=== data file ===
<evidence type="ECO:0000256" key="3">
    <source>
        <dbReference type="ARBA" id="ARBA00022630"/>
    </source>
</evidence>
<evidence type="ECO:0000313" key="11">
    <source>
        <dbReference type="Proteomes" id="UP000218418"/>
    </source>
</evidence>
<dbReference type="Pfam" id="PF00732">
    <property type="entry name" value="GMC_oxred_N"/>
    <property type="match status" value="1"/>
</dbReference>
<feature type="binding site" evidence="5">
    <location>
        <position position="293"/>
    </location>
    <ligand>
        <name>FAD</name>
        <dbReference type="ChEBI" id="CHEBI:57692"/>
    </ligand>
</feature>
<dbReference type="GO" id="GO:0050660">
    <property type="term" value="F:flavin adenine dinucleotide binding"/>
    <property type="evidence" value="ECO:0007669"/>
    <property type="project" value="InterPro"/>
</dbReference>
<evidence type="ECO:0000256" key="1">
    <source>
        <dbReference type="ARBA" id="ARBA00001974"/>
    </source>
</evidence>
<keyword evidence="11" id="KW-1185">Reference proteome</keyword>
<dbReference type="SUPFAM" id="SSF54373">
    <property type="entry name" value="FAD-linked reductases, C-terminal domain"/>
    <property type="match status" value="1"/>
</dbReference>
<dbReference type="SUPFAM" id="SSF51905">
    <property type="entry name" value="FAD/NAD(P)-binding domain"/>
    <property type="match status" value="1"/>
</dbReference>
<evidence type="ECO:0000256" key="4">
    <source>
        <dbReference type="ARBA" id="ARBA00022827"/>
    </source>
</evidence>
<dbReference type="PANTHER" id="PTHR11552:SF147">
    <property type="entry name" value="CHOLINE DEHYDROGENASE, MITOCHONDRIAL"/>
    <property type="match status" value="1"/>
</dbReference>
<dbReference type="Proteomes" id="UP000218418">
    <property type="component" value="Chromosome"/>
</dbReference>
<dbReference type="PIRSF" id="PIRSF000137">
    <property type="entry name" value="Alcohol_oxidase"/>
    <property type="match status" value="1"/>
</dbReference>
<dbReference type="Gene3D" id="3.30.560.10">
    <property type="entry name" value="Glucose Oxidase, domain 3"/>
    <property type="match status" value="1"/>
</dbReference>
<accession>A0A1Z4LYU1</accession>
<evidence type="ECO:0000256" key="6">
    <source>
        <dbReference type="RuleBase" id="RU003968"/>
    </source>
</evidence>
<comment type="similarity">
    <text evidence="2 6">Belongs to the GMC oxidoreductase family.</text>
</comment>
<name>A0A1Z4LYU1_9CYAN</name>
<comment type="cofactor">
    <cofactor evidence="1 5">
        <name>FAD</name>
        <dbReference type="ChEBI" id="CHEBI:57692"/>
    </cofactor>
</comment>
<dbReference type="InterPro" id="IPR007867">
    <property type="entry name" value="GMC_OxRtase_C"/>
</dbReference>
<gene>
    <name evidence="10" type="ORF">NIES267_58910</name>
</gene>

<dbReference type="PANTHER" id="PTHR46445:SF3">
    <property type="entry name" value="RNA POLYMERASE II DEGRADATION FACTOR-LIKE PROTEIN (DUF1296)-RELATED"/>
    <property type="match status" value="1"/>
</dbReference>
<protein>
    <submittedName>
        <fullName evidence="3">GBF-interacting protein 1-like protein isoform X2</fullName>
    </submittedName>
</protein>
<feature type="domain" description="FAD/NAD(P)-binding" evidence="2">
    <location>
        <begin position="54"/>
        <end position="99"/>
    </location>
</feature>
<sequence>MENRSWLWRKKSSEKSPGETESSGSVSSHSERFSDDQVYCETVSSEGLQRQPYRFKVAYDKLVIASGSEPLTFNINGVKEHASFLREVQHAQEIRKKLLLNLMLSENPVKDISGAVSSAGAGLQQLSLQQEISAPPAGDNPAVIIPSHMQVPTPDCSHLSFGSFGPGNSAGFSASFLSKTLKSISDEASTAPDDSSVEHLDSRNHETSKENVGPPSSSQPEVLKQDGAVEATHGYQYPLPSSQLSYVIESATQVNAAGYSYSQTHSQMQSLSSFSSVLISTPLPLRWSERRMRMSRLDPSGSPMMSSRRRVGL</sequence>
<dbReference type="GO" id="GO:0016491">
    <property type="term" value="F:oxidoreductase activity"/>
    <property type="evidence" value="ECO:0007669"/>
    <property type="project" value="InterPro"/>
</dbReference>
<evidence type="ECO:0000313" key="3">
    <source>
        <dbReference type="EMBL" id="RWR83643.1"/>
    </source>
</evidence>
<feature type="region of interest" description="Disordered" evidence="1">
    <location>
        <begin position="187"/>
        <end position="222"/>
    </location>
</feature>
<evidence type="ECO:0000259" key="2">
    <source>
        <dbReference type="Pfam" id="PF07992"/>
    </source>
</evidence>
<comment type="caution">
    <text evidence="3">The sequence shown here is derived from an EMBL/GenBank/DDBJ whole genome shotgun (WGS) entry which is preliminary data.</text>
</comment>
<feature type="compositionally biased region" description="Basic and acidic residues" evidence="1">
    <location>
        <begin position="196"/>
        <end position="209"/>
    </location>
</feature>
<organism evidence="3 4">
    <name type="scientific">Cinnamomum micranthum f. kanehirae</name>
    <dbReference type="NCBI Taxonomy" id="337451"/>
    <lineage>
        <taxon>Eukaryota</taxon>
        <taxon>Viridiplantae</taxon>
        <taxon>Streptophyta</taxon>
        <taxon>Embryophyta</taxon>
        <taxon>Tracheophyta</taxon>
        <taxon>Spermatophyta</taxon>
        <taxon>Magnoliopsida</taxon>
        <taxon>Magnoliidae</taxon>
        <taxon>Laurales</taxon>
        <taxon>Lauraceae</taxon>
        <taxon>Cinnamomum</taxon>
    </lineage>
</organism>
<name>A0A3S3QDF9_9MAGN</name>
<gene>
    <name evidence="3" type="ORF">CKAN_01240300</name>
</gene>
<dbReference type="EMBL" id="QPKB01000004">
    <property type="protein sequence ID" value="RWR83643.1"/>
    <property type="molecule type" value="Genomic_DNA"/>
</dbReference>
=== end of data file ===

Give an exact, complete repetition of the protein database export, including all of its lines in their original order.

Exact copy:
<evidence type="ECO:0000256" key="3">
    <source>
        <dbReference type="ARBA" id="ARBA00022630"/>
    </source>
</evidence>
<evidence type="ECO:0000313" key="11">
    <source>
        <dbReference type="Proteomes" id="UP000218418"/>
    </source>
</evidence>
<dbReference type="Pfam" id="PF00732">
    <property type="entry name" value="GMC_oxred_N"/>
    <property type="match status" value="1"/>
</dbReference>
<feature type="binding site" evidence="5">
    <location>
        <position position="293"/>
    </location>
    <ligand>
        <name>FAD</name>
        <dbReference type="ChEBI" id="CHEBI:57692"/>
    </ligand>
</feature>
<dbReference type="GO" id="GO:0050660">
    <property type="term" value="F:flavin adenine dinucleotide binding"/>
    <property type="evidence" value="ECO:0007669"/>
    <property type="project" value="InterPro"/>
</dbReference>
<evidence type="ECO:0000256" key="1">
    <source>
        <dbReference type="ARBA" id="ARBA00001974"/>
    </source>
</evidence>
<keyword evidence="11" id="KW-1185">Reference proteome</keyword>
<dbReference type="SUPFAM" id="SSF54373">
    <property type="entry name" value="FAD-linked reductases, C-terminal domain"/>
    <property type="match status" value="1"/>
</dbReference>
<dbReference type="SUPFAM" id="SSF51905">
    <property type="entry name" value="FAD/NAD(P)-binding domain"/>
    <property type="match status" value="1"/>
</dbReference>
<evidence type="ECO:0000256" key="4">
    <source>
        <dbReference type="ARBA" id="ARBA00022827"/>
    </source>
</evidence>
<dbReference type="PANTHER" id="PTHR11552:SF147">
    <property type="entry name" value="CHOLINE DEHYDROGENASE, MITOCHONDRIAL"/>
    <property type="match status" value="1"/>
</dbReference>
<dbReference type="Proteomes" id="UP000218418">
    <property type="component" value="Chromosome"/>
</dbReference>
<dbReference type="PIRSF" id="PIRSF000137">
    <property type="entry name" value="Alcohol_oxidase"/>
    <property type="match status" value="1"/>
</dbReference>
<dbReference type="Gene3D" id="3.30.560.10">
    <property type="entry name" value="Glucose Oxidase, domain 3"/>
    <property type="match status" value="1"/>
</dbReference>
<accession>A0A1Z4LYU1</accession>
<evidence type="ECO:0000256" key="6">
    <source>
        <dbReference type="RuleBase" id="RU003968"/>
    </source>
</evidence>
<comment type="similarity">
    <text evidence="2 6">Belongs to the GMC oxidoreductase family.</text>
</comment>
<name>A0A1Z4LYU1_9CYAN</name>
<comment type="cofactor">
    <cofactor evidence="1 5">
        <name>FAD</name>
        <dbReference type="ChEBI" id="CHEBI:57692"/>
    </cofactor>
</comment>
<dbReference type="InterPro" id="IPR007867">
    <property type="entry name" value="GMC_OxRtase_C"/>
</dbReference>
<gene>
    <name evidence="10" type="ORF">NIES267_58910</name>
</gene>

<dbReference type="PANTHER" id="PTHR46445:SF3">
    <property type="entry name" value="RNA POLYMERASE II DEGRADATION FACTOR-LIKE PROTEIN (DUF1296)-RELATED"/>
    <property type="match status" value="1"/>
</dbReference>
<protein>
    <submittedName>
        <fullName evidence="3">GBF-interacting protein 1-like protein isoform X2</fullName>
    </submittedName>
</protein>
<feature type="domain" description="FAD/NAD(P)-binding" evidence="2">
    <location>
        <begin position="54"/>
        <end position="99"/>
    </location>
</feature>
<sequence>MENRSWLWRKKSSEKSPGETESSGSVSSHSERFSDDQVYCETVSSEGLQRQPYRFKVAYDKLVIASGSEPLTFNINGVKEHASFLREVQHAQEIRKKLLLNLMLSENPVKDISGAVSSAGAGLQQLSLQQEISAPPAGDNPAVIIPSHMQVPTPDCSHLSFGSFGPGNSAGFSASFLSKTLKSISDEASTAPDDSSVEHLDSRNHETSKENVGPPSSSQPEVLKQDGAVEATHGYQYPLPSSQLSYVIESATQVNAAGYSYSQTHSQMQSLSSFSSVLISTPLPLRWSERRMRMSRLDPSGSPMMSSRRRVGL</sequence>
<dbReference type="GO" id="GO:0016491">
    <property type="term" value="F:oxidoreductase activity"/>
    <property type="evidence" value="ECO:0007669"/>
    <property type="project" value="InterPro"/>
</dbReference>
<evidence type="ECO:0000313" key="3">
    <source>
        <dbReference type="EMBL" id="RWR83643.1"/>
    </source>
</evidence>
<feature type="region of interest" description="Disordered" evidence="1">
    <location>
        <begin position="187"/>
        <end position="222"/>
    </location>
</feature>
<evidence type="ECO:0000259" key="2">
    <source>
        <dbReference type="Pfam" id="PF07992"/>
    </source>
</evidence>
<comment type="caution">
    <text evidence="3">The sequence shown here is derived from an EMBL/GenBank/DDBJ whole genome shotgun (WGS) entry which is preliminary data.</text>
</comment>
<feature type="compositionally biased region" description="Basic and acidic residues" evidence="1">
    <location>
        <begin position="196"/>
        <end position="209"/>
    </location>
</feature>
<organism evidence="3 4">
    <name type="scientific">Cinnamomum micranthum f. kanehirae</name>
    <dbReference type="NCBI Taxonomy" id="337451"/>
    <lineage>
        <taxon>Eukaryota</taxon>
        <taxon>Viridiplantae</taxon>
        <taxon>Streptophyta</taxon>
        <taxon>Embryophyta</taxon>
        <taxon>Tracheophyta</taxon>
        <taxon>Spermatophyta</taxon>
        <taxon>Magnoliopsida</taxon>
        <taxon>Magnoliidae</taxon>
        <taxon>Laurales</taxon>
        <taxon>Lauraceae</taxon>
        <taxon>Cinnamomum</taxon>
    </lineage>
</organism>
<name>A0A3S3QDF9_9MAGN</name>
<gene>
    <name evidence="3" type="ORF">CKAN_01240300</name>
</gene>
<dbReference type="EMBL" id="QPKB01000004">
    <property type="protein sequence ID" value="RWR83643.1"/>
    <property type="molecule type" value="Genomic_DNA"/>
</dbReference>